Bishop urges more than 'nine-day wonder' response to teen's murder
The horrific rape and murder of 14-year-old Yetanya 'Princess' Francis in Arnett Gardens, St Andrew, last week captivated the nation, but founder of the Spiritual Revivalist Council of Churches Bishop Brian Cameron fears that the outcry, like others before, will again be short-lived.
With this in mind, Cameron has taken to the streets in a one-man crusade with placards in hand, intending to make a statement and to keep Yetanya's story alive.
"We know how things are in this country. Everything is a nine-day wonder, and then it's forgotten. I am here standing physically alone this morning in support of the families of those children who have been murdered over the years - in support of Yetanya Francis because enough is enough," Cameron said.
Standing in silent protest at the corner of East and North street, placard held aloft, Cameron explained his anguish.
"I cannot continue as a minister, as a human being, as a person in this country to know that our children are being murdered. They are being shown no mercy. They are taking away our innocent ones. God is not pleased," he said.
TAKEN FOR GRANTED
"They were children who were never charged for guns. They have not been committing the crimes in the country, yet they are vulnerable and seem to be taken for granted and are being attacked by some heartless and worthless animals disguised as men who rape and slaughter them," said Cameron.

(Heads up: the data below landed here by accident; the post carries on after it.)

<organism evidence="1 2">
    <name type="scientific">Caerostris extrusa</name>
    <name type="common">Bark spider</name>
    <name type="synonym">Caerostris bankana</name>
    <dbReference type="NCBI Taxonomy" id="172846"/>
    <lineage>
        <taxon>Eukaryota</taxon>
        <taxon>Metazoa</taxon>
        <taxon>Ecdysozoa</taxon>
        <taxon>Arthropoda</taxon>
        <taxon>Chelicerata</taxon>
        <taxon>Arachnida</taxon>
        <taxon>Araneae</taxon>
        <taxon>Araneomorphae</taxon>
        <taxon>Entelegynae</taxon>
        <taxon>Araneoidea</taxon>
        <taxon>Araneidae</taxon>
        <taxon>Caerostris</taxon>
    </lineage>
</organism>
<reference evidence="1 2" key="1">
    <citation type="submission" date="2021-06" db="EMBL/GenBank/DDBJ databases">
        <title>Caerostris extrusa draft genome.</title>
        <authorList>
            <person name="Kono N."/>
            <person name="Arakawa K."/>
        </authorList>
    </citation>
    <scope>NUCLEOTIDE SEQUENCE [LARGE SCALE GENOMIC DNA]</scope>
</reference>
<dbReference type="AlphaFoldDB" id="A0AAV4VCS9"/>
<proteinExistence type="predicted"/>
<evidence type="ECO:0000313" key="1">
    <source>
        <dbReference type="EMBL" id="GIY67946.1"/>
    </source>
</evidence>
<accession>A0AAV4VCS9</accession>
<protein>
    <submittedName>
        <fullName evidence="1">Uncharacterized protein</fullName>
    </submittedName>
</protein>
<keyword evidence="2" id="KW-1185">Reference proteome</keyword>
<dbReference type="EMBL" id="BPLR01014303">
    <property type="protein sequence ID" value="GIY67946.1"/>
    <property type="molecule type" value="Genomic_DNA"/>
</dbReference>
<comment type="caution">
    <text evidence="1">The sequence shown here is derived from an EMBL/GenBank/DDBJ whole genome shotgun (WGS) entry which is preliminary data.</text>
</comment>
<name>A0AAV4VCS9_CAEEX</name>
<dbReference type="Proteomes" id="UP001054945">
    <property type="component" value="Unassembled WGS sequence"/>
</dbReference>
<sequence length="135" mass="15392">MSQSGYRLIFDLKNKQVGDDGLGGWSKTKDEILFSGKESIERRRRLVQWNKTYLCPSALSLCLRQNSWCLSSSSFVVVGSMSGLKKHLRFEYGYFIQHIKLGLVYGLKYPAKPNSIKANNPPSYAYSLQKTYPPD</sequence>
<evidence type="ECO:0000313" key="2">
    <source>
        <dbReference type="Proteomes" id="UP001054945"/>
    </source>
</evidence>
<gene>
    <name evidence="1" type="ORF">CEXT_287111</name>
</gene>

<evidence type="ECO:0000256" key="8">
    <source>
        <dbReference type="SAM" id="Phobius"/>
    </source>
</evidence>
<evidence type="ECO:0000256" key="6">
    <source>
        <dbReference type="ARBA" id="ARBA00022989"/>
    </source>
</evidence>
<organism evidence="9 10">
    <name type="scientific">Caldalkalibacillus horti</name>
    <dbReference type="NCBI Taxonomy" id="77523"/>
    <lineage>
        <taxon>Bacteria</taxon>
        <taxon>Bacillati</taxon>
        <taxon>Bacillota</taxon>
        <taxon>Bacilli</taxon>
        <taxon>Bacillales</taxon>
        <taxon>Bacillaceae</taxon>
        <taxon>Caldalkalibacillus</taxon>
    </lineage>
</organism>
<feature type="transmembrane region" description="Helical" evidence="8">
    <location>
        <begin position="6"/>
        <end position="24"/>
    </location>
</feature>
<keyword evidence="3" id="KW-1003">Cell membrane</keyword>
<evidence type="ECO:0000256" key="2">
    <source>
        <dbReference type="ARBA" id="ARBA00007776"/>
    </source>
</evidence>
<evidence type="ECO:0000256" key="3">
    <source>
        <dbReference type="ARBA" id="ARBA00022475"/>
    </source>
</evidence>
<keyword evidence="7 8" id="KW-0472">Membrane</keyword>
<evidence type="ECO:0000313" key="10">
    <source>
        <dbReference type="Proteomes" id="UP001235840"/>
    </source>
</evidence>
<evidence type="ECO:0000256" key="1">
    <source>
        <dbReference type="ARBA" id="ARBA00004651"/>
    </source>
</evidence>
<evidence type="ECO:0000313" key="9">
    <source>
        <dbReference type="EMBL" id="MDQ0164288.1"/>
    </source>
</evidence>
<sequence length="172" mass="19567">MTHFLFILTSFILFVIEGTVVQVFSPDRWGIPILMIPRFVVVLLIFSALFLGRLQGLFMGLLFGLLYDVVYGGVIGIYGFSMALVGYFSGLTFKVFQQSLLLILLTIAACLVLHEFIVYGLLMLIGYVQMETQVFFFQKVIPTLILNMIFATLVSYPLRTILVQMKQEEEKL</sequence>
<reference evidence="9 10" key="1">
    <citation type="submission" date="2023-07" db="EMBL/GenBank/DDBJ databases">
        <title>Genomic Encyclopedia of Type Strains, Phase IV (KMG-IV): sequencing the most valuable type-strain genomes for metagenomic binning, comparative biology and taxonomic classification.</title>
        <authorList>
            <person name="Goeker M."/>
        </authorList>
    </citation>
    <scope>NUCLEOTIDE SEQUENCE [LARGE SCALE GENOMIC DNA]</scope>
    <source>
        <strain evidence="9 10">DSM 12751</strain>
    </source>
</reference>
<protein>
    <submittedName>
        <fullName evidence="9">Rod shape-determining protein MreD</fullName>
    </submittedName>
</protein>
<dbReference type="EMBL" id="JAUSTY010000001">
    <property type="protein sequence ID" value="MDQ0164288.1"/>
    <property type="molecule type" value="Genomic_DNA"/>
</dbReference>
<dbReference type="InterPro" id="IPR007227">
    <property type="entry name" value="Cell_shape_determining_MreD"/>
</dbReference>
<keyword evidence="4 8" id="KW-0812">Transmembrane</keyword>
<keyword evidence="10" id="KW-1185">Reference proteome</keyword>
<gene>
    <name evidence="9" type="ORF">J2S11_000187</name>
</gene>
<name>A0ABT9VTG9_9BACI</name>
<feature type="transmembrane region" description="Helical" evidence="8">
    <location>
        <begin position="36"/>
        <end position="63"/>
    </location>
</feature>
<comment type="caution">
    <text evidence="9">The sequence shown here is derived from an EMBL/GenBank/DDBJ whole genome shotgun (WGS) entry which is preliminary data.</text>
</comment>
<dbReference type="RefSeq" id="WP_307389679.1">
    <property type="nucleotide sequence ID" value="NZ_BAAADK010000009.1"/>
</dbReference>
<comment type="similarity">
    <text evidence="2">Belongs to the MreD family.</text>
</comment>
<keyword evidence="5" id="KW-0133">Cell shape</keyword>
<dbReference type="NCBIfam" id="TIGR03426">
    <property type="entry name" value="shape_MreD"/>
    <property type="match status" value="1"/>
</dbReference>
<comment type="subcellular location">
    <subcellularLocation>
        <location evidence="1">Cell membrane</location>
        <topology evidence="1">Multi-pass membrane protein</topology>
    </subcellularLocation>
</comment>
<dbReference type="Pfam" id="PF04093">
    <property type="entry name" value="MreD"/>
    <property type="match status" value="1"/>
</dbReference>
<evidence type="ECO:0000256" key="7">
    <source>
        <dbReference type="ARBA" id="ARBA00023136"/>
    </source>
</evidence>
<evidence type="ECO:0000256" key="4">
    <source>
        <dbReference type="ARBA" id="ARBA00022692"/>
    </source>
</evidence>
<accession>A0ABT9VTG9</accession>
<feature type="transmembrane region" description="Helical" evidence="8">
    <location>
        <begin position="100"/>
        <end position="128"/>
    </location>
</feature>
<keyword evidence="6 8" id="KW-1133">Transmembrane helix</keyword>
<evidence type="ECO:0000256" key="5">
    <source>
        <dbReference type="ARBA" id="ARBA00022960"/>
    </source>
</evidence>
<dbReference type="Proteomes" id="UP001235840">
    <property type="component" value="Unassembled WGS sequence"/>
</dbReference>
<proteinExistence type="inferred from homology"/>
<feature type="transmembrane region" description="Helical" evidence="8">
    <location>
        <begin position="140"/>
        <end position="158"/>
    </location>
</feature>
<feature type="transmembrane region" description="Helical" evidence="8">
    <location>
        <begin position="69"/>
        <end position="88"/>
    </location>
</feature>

Francis, a student at the Kingston Technical High School, was killed and her body burnt in an open lot in Arnett Gardens. Her killers allegedly raped her, chopped her in the head, and then set her body on fire.
Francis' barbaric killing was enough to spur Cameron into action, and he is hoping that his stance will also become a catalyst for society to collectively act against the criminals.
"I am begging the mothers, the sisters, the lovers of these men who wantonly murder and rape to give them over to the police. Our nation is desperately in need of a change. These cannot be allowed to continue.
"Where is the society's voice in this? The nation as a whole should be outraged. So many children die in this manner before, and while I hear the prime minister and a few others condemning the act. We have become a people without sensibilities. We are callous and cold," he said.